Fantastic sculptures by Andrea Vuletin and Darlene Pratt at Carnegie Gallery


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Jul 10, 2023

Fantastic sculptures by Andrea Vuletin and Darlene Pratt at Carnegie Gallery

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Their friendship is built on clay. It has lasted more than 25 years. Until now, however, Andrea Vuletin and Darlene Pratt have not shown their work together.

"Inside Out," an exhibition at the Carnegie Gallery, showcases their ceramic sculptures, creations that push the ordinary into the wonderfully fantastic. In making new work for this exhibition they kept in touch.

"But we did not see the full collection of each other's pieces until the day we set up the exhibition," Pratt tells me.

Both have made functional pottery on the wheel. For this exhibition, though, both have hand-built complex, space-taking sculptures, mostly with stoneware clay.

"I am endlessly fascinated by the natural world and particularly inspired by sea creatures, succulents, fossils, and fractals," Pratt says. "I explore the concepts of progeny and evolution. Each piece is part of a lineage."

Pratt calls "Primordial" the "mother" of all her pieces, since it incorporates all the "fundamental shapes, stoneware clays, textures, and colours of the entire collection."

Sea-creaturish feet support a circular base. Embedded in the base are two concentric rows of leaves whose surfaces resemble crocodile skin. A tall glass cylinder, or column, rises from the base. It's filled with water. Four aquatic forms float in the water and one, sprouting squiggly antennae, sits on top.

"The piece escaping from the top of the glass column is a nod to evolution and the transition to land-based creatures," she explains.

The idea for this piece began when a friend shared an AI-generated image of some carnivorous plants, Pratt says.

"Rather than make sketches, I tend to play with other pieces I have sitting around my studio, stacking them on top of one another, taking photographs on my phone and staring at them over the course of days or weeks to further develop the final concept. I was intrigued by the idea of suspending some of my smaller pieces in water and taking advantage of how water magnifies the surfaces of the pieces. They take on an otherworldly feeling.

"I believe the piece pushes the boundaries of what ceramic art can be."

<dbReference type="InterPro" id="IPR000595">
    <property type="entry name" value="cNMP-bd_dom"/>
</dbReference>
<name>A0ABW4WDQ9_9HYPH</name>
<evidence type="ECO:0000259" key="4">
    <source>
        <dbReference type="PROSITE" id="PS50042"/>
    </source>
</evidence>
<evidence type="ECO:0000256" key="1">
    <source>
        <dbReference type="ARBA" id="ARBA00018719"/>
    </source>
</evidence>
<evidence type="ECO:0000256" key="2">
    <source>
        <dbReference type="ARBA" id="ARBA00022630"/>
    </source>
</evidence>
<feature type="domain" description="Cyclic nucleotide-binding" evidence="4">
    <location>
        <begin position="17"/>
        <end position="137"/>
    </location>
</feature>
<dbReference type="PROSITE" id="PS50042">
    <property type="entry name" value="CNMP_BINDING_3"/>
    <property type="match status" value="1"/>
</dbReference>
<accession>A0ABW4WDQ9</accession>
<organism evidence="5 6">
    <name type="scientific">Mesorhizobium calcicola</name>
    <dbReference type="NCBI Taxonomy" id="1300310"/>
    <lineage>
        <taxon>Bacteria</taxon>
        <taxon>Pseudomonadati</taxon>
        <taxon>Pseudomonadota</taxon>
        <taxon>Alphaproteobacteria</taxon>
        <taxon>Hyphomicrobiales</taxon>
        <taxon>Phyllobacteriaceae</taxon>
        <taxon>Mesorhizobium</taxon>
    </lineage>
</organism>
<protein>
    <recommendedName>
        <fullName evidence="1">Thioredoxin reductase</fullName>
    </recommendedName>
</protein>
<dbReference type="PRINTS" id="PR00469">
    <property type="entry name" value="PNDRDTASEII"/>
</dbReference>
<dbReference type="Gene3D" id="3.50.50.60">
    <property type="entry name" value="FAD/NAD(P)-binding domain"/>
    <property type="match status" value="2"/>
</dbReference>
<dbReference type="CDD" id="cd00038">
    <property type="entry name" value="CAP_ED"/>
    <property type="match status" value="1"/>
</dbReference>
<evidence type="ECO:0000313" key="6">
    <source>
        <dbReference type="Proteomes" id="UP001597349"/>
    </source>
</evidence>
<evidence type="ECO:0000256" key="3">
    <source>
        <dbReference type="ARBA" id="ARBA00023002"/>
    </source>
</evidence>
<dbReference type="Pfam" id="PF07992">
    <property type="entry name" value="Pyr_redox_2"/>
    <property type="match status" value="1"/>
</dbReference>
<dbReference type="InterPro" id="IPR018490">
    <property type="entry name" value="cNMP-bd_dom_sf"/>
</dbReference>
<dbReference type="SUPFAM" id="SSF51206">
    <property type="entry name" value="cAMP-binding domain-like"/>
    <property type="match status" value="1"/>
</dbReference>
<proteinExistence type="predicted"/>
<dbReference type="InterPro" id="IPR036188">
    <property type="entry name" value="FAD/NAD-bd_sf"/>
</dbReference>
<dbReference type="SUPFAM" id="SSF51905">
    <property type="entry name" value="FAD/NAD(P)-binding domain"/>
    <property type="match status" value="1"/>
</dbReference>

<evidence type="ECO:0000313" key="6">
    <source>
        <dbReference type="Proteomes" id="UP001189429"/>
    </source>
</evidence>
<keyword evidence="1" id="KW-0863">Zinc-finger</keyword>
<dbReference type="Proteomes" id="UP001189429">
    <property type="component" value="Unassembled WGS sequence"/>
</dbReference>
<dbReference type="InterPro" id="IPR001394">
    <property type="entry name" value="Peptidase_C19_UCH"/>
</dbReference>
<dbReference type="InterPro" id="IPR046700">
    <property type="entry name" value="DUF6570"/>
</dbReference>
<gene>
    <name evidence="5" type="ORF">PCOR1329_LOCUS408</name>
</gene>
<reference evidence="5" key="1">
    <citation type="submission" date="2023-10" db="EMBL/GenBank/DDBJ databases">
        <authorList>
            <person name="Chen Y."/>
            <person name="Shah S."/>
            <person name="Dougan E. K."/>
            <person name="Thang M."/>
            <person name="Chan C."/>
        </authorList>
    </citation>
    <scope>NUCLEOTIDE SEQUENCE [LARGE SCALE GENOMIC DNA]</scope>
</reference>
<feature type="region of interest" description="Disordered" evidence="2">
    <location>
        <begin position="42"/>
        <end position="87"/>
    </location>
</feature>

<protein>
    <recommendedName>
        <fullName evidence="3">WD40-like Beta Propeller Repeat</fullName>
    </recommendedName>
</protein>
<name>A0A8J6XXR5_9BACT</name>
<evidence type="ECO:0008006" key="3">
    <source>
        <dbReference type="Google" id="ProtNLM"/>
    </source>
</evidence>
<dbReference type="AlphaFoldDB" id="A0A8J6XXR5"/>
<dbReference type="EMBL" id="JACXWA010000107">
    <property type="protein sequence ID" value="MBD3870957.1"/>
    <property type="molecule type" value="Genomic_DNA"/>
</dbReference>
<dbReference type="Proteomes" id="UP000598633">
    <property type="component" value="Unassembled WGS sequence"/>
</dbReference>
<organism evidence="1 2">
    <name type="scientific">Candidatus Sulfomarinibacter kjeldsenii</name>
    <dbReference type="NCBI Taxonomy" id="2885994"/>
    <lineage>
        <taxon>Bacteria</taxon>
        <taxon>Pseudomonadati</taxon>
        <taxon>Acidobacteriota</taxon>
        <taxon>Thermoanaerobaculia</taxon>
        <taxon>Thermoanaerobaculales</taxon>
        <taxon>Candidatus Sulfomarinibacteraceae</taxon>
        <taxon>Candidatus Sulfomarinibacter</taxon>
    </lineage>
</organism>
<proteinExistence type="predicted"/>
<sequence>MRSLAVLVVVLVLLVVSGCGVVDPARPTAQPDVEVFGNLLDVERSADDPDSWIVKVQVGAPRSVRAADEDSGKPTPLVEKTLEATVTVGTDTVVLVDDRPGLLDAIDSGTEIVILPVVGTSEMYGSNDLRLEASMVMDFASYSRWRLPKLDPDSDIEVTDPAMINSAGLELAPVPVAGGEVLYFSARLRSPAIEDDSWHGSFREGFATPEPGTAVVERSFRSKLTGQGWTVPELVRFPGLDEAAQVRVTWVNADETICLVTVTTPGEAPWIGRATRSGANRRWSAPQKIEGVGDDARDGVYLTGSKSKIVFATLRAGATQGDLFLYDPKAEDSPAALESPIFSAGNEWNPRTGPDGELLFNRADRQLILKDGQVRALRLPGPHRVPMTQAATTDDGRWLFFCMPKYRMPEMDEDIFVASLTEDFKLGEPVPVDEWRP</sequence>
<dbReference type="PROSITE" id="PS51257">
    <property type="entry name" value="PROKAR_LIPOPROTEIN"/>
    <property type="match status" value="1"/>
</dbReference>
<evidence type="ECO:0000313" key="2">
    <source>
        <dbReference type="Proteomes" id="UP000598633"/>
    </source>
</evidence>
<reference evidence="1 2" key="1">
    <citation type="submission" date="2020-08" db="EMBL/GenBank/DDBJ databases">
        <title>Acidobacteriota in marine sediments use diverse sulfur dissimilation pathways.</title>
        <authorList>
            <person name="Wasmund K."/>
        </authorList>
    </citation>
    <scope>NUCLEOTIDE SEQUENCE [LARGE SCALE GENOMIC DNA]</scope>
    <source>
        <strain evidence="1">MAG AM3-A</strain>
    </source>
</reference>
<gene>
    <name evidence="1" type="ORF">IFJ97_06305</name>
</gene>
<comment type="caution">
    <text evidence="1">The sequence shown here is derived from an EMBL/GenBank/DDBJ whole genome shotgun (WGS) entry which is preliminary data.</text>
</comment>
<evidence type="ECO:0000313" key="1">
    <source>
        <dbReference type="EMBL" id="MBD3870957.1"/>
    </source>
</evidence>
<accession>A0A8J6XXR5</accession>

In "Rafflesia," a sculpture derived from the world's largest flower, the wide circular bloom balances precariously on three pointed feet. Chunky three-lobed petals boast highly textured surfaces decorated with closely linked sinuous lines and pebble and scale patterns. At the very centre lies a red bowl lined with spikes.

Pratt makes cardboard moulds to create some of her forms. The textures come from a variety of improvised tools.

"I use a series of rollers and stamps, some made by me using clay or PVC pipe and hot glue, and others that are found objects with patterns I find intriguing."

Vuletin, like Pratt, has made functional vessels. She's well known for her white vases, mugs, and bowls decorated with elegant botanical motifs.

"I have happily made botanically inspired functional pots for many years but I have had a constant desire to stretch creatively beyond that tried and true brand. I love the botanical work but also need new challenges."

The pandemic, she tells me, provided the opportunity for change. Making the new work was therapeutic.

"Forms, colour and texture express erupting emotions. Hand-building methods of coiling, pinching and stretching the clay serve as a sort of physical emotional therapy," she says.

The new work is sturdy and richly coloured. One example is "Fever," so called, Vuletin explains, for the "high temperatures of emotions, of potential disease, and of hysteria."

In this piece, she assembles a variety of pointed pods, some ellipsoid, some flattened like almonds, and some resembling large hazelnuts. Built using textured slabs and moulds, they are joined into three clusters that can be rearranged.

"Company" can be seen in three ways: two vases holding white branches and pods, a pair of heavy boots, and a head-and-shoulders bust split down the middle. The bust is two-faced, with a smiley face on one front and a robot face on the other.

Andrea Vuletin and Darlene Pratt

What: Inside Out

Where: Carnegie Gallery, 10 King St. W., Dundas

When: until May 28

Phone: 905-627-4265

Artists’ tour: Sunday, May 28, 1 to 2 p.m.

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Andrea Vuletin and Darlene Pratt